60. Defence Agencies are set targets each year and
the performance of the Defence Agencies against their targets,
for 2003-04 and 2004-05, are set out in a table in the Annual
Report and Accounts.
Overall, the performance has been very mixed and inconsistent
over time. For example, the Defence Storage and Distribution Agency
met 100 per cent of its targets in 2004-05, but only 33 per cent
of its targets in 2003-04. The RAF Training Group Defence Agency
met only 33 per cent of its targets in 2004-05, but 71 per cent
of its targets in 2003-04.
61. The number of targets each Defence Agency is
set varies greatly. For example, in 2004-05, the Defence Vetting
Agency had 12 targets and the Medical Supplies Agency had four
targets. For some agencies the number of targets had reduced since
2003-04. For example, the British Forces Post Office were set
11 targets in 2003-04 and only six targets in 2004-05. But for
others the number of targets had increased. For example, Service
Children's Education were set 16 targets in 2003-04 and 29 in
62. We asked MoD about the variation in performance
and the number of targets set. Mr Jeffrey admitted that it was
quite hard to assess whether the performance of Defence Agencies
overall was improving and he was struck "by the sheer variety
of purposes and the extent to which there is a variety in performance".
The overall percentage of key targets met had increased from 72
per cent in 2003-04 to 78 per cent in 2004-05.
However, he accepted that there was a wide variety among the agencies.
63. MoD's second memorandum notes that all those
involved in the process of drawing up key targets for Defence
Agencies are expected to draw on identified best practice. In
terms of the number of targets, Defence Agencies typically have
between five and ten key targets, but the precise number varies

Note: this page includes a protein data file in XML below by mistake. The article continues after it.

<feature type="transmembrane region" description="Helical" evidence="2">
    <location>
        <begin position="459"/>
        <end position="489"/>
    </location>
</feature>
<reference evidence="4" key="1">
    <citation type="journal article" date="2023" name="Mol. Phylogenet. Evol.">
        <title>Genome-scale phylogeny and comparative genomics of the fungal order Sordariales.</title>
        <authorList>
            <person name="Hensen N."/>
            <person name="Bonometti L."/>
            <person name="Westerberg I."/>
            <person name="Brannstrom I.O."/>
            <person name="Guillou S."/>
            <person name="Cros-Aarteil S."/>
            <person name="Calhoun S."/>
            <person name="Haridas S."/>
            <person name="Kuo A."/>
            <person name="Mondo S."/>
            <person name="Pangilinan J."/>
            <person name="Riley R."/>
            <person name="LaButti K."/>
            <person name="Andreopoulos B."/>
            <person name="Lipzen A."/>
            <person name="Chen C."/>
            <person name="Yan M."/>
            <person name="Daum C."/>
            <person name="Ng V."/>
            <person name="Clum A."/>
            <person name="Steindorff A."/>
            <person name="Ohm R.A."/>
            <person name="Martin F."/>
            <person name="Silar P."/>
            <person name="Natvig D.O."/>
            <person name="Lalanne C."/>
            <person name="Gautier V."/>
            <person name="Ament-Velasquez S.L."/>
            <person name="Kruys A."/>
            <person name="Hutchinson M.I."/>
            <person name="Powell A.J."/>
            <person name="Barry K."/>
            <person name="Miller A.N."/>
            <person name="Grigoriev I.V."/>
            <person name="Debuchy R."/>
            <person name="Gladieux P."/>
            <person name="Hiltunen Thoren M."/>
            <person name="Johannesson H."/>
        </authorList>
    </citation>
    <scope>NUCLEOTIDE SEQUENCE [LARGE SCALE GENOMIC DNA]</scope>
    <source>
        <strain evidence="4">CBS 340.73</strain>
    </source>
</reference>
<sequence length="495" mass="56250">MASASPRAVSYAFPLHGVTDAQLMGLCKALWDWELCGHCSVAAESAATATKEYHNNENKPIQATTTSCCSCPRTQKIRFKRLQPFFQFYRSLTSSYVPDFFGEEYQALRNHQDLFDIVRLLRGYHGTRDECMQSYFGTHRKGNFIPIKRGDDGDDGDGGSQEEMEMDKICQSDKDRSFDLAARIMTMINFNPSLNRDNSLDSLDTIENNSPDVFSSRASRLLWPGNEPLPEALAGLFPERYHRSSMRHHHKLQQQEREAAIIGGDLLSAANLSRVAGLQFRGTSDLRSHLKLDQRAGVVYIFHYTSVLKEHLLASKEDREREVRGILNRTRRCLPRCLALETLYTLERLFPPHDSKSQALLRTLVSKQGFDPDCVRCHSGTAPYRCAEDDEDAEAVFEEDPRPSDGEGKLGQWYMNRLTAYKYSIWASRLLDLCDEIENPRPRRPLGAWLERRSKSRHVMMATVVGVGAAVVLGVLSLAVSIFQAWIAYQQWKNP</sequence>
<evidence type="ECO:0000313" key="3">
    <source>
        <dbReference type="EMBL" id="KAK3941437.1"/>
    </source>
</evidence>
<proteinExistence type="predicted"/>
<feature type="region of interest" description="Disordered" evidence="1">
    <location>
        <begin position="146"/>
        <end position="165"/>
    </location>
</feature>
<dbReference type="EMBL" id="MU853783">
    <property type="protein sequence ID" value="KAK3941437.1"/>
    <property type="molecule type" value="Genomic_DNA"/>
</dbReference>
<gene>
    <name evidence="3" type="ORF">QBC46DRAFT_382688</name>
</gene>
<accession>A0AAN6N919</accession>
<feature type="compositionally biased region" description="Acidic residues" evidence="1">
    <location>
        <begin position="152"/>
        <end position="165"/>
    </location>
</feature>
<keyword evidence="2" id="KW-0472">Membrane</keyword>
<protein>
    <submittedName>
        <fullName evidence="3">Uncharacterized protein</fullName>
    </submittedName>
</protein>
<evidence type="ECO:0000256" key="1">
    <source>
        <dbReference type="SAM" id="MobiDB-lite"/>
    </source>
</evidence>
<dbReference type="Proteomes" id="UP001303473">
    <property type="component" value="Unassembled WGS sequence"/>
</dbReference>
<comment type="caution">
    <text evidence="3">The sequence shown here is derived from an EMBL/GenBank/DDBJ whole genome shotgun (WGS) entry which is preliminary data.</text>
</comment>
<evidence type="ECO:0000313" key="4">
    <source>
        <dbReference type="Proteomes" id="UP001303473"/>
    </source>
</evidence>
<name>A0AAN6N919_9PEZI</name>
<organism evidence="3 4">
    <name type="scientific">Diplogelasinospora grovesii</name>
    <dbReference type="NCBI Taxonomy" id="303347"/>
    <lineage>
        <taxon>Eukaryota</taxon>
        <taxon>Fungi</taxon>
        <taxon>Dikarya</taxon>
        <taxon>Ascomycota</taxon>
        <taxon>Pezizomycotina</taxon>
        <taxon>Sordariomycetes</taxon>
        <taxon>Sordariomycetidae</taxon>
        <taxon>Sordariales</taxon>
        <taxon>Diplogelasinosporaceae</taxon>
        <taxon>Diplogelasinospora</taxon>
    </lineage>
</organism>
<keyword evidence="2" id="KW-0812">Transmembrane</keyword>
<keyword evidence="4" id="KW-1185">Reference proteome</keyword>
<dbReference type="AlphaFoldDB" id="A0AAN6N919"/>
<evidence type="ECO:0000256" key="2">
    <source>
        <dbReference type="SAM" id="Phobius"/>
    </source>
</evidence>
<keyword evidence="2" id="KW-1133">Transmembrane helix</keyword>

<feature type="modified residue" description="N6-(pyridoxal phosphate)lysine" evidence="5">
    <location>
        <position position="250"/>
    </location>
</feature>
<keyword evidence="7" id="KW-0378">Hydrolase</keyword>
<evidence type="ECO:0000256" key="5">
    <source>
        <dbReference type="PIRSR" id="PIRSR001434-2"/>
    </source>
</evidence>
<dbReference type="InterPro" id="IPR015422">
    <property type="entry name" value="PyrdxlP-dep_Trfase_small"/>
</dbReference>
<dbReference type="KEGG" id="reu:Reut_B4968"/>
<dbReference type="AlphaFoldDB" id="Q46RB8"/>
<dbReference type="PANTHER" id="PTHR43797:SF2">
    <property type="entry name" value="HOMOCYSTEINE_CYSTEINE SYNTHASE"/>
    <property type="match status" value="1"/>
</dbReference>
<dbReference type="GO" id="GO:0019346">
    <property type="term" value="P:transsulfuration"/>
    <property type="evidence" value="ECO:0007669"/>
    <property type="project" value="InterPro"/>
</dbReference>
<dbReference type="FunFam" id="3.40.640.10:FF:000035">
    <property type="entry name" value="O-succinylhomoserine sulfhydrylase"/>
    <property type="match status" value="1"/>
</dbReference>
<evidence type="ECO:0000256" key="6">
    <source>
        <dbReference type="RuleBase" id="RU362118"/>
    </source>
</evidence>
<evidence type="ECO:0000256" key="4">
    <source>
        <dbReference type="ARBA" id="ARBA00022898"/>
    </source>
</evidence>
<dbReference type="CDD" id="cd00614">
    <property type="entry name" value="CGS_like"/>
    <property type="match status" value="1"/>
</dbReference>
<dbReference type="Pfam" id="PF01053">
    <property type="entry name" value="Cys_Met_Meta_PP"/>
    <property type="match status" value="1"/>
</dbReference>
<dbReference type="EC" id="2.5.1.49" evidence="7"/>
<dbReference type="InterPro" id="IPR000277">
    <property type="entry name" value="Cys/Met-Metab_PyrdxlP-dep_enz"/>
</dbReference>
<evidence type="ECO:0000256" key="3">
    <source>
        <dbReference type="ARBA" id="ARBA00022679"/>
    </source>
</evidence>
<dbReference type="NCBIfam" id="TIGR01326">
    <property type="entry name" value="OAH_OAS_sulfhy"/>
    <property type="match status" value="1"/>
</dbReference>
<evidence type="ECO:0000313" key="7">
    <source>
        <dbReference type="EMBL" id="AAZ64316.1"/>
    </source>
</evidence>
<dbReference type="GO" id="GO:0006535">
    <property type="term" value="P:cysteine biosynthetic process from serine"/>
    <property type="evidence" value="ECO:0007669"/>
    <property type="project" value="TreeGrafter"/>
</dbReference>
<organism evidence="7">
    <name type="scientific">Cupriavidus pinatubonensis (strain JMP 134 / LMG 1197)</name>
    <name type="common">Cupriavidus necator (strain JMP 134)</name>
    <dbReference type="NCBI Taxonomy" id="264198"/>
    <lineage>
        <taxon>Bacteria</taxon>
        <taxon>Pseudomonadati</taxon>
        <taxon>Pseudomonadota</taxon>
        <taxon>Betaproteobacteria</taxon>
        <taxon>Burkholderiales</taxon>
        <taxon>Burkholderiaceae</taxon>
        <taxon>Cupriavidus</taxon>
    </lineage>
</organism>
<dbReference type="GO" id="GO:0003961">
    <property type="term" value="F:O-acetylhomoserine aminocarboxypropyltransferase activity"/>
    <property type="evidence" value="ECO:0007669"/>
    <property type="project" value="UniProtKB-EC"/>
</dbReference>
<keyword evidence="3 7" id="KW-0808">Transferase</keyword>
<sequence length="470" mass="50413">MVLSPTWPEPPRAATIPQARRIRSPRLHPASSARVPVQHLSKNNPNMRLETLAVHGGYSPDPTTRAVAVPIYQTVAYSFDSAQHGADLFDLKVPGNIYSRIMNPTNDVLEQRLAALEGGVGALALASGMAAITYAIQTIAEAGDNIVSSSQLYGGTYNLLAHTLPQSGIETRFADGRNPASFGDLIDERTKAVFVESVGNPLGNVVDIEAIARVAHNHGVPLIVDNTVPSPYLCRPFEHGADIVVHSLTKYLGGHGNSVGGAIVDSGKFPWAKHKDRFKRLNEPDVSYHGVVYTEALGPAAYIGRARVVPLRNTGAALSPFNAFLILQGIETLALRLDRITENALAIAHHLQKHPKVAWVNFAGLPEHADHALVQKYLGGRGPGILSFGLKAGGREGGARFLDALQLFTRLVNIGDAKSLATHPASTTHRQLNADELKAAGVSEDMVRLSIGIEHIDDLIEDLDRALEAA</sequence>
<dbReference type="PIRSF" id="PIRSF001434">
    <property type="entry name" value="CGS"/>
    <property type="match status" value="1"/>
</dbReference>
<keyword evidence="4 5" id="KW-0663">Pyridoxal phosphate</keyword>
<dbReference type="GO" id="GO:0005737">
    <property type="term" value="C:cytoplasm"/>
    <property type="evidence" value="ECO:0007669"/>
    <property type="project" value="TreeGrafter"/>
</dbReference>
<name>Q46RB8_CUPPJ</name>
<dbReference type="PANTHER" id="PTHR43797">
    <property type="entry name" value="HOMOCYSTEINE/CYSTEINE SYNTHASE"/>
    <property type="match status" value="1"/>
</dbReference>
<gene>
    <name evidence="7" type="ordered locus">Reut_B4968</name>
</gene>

depending upon the size and complexity of the agency and the challenges
it faces in a particular year. MoD:
recognise that in judging performance it is preferable
to have a run of comparable data over a number of years. However,
a balance needs to be struck between continuity and the need to
improve and amend targets to reflect new or evolving priorities.
Mr Jeffrey told us he was prepared to look at the
way in which key targets for Defence Agencies were set and at
whether there was a better way of measuring their performance.
64. We found it difficult to judge the performance
of the Defence Agencies, as set out in the Annual Report and Accounts,
as both their achievements against the targets set, and the number
of targets set, vary considerably from year to year. We look to
MoD to ensure that in the future, changes are made to the reporting
of the performance of Defence Agencies, so that it is easier to
assess whether their performance is improving.
65. We have taken a close interest in the work of
Defence Agencies. In our Future Carrier and Joint Combat Aircraft
Programmes report we examined the Defence Procurement Agency's
role in acquiring these two equipment programmes.
In our Delivering Front Line Capability to the RAF report
we examined the impact on the Defence Aviation and Repair Agency
(DARA) of the decision to concentrate on-aircraft support of the
Tornado GR4 'forward' at RAF Marham.
We are also currently undertaking an inquiry into the Met Office
and, as part of our Educating Service Children inquiry, we will
examine the Service Children's Education agency.